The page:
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Teaching Strategies for After Midyear Break

Janelle Cox

It has finally arrived, midyear break! This is the time that you have looking forward to for months -- that much-needed time off after all of those long days of being a classroom teacher. But, you can’t sit back and relax just yet. If you want a smooth transition back from break, then there a few teaching strategies that you need to get done first. If you are not prepared for the first week back from break, then all of that relaxing that you just did will be for nothing. Your entry to your classroom will be tough and filled with craziness and chaos. Here are a few time-tested teaching strategies to help you prepare for your return from midyear break.

Teaching Strategies: Start a New Chapter

Make sure before you leave for break that you have all of your lessons, projects, and chapters completed. The last thing that you want to do after a short (or long) midyear break is come back to a room full of kids and have to reteach everything that you already taught them.

Prepare for something new and make sure that it is engaging and fun. Remember, students are just getting back from relaxing and having no schedule or routine to follow, so you need to be able to capture their attention and keep it. Try planning on using a new, fun piece of technology or plan to have a videoconference with another classroom from across the country. You need to find something for them to look forward to coming back to after vacation.

Talk About the Students’ Adventures

Children love to listen to themselves talk, especially the younger ones. As soon as they step foot into your classroom door they will filled with stories about what they did over their break. Instead of telling them that you will talk about it later, use those stories and incorporate them into your lessons. Encourage students to write about them in their journals, take a few minutes all week long to let students talk and discuss about what they did over break, or plan a day for a show-and-share where students can bring in something special to show the class. Before you leave for break, encourage students to write down what they do each day or pick up something special (like a seashell) from vacation to bring in and share when they get back.

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Prepare for the Chaos

You need to prepare yourself for the utter chaos that may ensue when your students get back from break. Not that your students are going to be bad … but they may be a little extra wild for you. If you are prepared for it, then it will make it a whole lot easier for you to manage. You have to keep in mind that these children were just home for 1-2 weeks and they did not have a regular schedule to follow like they do in school. Many of these children may not even have any rules to follow at home, so this can make for a wild ride when the students have to get used to the routine once again.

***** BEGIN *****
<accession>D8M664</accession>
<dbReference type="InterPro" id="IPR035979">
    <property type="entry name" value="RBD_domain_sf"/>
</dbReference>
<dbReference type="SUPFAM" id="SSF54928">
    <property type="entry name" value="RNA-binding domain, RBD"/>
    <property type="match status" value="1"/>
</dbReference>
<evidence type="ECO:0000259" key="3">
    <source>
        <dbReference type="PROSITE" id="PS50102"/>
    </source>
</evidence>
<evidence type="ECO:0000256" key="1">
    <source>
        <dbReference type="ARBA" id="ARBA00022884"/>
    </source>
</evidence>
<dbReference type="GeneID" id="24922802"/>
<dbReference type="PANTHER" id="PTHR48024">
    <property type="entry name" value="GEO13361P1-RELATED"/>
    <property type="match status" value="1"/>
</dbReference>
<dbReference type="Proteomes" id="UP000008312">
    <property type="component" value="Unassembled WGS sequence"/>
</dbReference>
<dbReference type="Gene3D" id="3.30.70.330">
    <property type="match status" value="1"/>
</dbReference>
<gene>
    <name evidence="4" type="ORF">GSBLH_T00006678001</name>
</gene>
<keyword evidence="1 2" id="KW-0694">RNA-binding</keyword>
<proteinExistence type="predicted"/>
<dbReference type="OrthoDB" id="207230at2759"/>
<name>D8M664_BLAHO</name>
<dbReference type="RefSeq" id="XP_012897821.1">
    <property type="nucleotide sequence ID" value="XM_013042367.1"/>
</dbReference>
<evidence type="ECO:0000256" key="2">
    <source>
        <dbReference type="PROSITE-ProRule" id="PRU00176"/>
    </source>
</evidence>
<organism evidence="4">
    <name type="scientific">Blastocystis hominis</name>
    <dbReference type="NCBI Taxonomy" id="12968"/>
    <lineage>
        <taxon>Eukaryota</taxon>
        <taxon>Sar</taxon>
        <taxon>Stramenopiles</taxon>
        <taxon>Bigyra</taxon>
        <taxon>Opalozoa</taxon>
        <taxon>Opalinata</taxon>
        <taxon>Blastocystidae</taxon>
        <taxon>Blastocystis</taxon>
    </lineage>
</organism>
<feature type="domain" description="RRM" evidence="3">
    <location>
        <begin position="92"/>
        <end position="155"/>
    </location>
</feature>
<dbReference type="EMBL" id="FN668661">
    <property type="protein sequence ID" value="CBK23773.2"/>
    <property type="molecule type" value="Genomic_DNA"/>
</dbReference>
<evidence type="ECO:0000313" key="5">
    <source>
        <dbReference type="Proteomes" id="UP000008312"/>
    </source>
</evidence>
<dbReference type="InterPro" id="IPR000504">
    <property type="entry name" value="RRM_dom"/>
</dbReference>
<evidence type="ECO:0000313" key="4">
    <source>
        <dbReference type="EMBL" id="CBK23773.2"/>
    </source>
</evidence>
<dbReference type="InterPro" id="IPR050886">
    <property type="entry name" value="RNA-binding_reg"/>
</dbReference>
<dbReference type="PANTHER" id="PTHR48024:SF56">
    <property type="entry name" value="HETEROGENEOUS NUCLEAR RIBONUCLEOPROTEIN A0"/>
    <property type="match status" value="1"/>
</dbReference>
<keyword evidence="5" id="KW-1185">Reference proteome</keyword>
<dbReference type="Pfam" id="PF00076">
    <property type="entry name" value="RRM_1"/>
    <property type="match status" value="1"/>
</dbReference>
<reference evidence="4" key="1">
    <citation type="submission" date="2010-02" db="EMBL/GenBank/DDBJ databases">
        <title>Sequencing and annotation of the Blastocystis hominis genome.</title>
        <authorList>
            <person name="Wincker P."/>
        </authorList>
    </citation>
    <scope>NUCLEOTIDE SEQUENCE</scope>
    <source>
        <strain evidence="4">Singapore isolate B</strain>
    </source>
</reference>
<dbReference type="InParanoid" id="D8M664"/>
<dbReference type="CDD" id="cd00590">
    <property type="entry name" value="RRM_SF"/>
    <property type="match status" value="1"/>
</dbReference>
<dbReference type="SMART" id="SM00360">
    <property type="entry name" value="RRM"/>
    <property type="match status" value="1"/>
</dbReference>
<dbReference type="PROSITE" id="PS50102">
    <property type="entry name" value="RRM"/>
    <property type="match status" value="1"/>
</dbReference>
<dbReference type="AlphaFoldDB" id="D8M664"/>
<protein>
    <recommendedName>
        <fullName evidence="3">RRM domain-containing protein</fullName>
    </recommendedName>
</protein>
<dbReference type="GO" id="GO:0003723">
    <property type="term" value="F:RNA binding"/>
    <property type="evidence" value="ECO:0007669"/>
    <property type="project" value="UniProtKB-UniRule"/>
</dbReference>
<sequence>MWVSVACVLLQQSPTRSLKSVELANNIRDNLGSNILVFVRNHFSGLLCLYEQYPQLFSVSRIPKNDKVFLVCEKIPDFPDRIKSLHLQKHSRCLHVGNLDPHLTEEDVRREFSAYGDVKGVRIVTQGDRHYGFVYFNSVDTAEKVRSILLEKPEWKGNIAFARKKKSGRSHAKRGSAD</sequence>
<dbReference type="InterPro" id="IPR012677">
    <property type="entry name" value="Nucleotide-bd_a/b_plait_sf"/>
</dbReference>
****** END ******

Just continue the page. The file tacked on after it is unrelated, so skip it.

The easiest way prepare for the chaos is to have low expectations. Do not plan on the students coming back to your class just as they left it. You do not know what they did or may have went through while they were away, so give them a day or two to settle in. You do, however, need to stick with your normal behavior management plan, but you can give them a curve.

Be Ready for the Unexpected

Think of each break that you get back from like the first day of school. You need to overplan and overprepare for anything and everything. Plan extra activities, plan for an unexpected fire drill or school assembly, and plan for students to be sick. This way, whatever comes your way, you will be ready for it.

Do Something for Yourself

Give yourself something to look forward to when you get back from break. Plan a special spa day with friends, plan on giving yourself something new for the classroom, or just plan for something that will bring a smile to your face every day. When you plan something for yourself (big or small), it gives you something to look forward to, and makes going to work each day that much more enjoyable.

Returning from midyear break doesn’t have to be a chore or a struggle. All you have to do is overplan, set your expectations low, and plan something for you to look forward to. Once you do all of that, it will be smooth sailing and you can enjoy your break.

Do you have any teaching strategies that you would like to share with us? Please share how you prepare for midyear break with your classroom in the comment section below. We would love to hear your thoughts and ideas.

Janelle Cox is an education writer who uses her experience and knowledge to provide creative and original writing in the field of education. Janelle holds a Master's of Science in Education from the State University of New York College at Buffalo. She is a contributing writer to and TeachHUB Magazine. She was also the Elementary Education Expert for for five years. You can follow her on Twitter @Empoweringk6ed, on Facebook at Empowering K6 Educators, or contact her at

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